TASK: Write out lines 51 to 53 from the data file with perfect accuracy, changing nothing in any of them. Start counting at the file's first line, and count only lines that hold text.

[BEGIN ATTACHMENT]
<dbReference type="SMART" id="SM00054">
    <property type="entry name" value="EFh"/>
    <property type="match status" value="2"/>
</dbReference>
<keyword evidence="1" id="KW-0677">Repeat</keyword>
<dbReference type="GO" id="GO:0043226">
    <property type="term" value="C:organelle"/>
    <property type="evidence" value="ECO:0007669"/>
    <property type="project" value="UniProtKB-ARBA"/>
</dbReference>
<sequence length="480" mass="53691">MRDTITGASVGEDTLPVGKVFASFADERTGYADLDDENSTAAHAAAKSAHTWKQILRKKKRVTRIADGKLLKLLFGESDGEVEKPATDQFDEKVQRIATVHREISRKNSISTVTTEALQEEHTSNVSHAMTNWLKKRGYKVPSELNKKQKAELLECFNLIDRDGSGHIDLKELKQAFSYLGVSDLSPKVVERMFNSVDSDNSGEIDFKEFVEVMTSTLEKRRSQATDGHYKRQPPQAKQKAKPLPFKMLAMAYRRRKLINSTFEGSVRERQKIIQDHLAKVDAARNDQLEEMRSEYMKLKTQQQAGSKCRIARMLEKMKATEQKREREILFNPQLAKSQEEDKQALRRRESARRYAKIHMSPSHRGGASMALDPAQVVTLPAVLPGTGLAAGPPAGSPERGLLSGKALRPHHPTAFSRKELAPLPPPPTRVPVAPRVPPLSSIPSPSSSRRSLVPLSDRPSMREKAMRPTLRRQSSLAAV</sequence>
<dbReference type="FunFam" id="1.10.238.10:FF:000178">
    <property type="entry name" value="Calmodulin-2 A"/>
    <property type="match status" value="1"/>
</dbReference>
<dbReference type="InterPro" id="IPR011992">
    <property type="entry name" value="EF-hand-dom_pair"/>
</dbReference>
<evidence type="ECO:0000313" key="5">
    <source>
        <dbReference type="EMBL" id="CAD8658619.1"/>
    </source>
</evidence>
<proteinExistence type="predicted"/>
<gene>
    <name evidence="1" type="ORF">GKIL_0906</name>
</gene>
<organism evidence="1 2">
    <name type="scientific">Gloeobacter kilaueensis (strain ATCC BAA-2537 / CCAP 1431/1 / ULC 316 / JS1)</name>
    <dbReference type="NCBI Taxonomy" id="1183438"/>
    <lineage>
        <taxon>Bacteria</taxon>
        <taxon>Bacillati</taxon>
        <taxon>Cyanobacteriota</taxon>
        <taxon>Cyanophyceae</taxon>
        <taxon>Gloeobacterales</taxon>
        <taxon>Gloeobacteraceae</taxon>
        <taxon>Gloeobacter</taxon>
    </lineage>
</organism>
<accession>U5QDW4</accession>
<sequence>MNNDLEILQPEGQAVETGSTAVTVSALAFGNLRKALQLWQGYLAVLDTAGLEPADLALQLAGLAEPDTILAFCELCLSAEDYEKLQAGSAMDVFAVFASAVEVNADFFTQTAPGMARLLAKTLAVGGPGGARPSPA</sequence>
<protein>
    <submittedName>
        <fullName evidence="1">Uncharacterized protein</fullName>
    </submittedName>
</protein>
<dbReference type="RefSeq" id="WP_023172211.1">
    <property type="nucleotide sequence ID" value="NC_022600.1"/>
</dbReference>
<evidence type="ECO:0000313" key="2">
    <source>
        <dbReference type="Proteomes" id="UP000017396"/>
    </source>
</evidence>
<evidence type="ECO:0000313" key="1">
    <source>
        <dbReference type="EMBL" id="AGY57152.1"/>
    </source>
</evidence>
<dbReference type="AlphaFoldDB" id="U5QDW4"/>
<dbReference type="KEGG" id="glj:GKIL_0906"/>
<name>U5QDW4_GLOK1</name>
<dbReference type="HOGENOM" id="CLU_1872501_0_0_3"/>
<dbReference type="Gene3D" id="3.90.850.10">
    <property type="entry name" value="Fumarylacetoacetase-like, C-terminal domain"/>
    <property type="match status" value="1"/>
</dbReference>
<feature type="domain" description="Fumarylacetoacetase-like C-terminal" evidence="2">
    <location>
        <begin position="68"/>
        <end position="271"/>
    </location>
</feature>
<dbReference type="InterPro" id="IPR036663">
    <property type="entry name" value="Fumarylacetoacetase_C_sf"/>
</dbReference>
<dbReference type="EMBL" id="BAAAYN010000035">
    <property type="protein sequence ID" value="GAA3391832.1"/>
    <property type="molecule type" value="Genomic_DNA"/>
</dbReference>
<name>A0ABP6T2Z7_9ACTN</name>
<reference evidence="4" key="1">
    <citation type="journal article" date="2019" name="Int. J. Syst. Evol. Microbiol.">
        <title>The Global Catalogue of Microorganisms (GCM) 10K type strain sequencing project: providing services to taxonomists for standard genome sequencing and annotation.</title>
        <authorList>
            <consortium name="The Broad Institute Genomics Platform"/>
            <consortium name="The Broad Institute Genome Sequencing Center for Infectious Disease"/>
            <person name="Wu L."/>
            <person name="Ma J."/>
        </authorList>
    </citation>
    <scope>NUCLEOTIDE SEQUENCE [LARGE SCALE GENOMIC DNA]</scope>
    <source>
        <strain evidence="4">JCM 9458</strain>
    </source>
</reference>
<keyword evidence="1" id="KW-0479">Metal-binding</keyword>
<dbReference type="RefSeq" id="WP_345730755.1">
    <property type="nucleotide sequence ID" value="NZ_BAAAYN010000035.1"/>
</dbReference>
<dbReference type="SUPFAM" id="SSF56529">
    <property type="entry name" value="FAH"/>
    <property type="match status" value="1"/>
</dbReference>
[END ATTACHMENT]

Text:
<evidence type="ECO:0000313" key="2">
    <source>
        <dbReference type="Proteomes" id="UP000017396"/>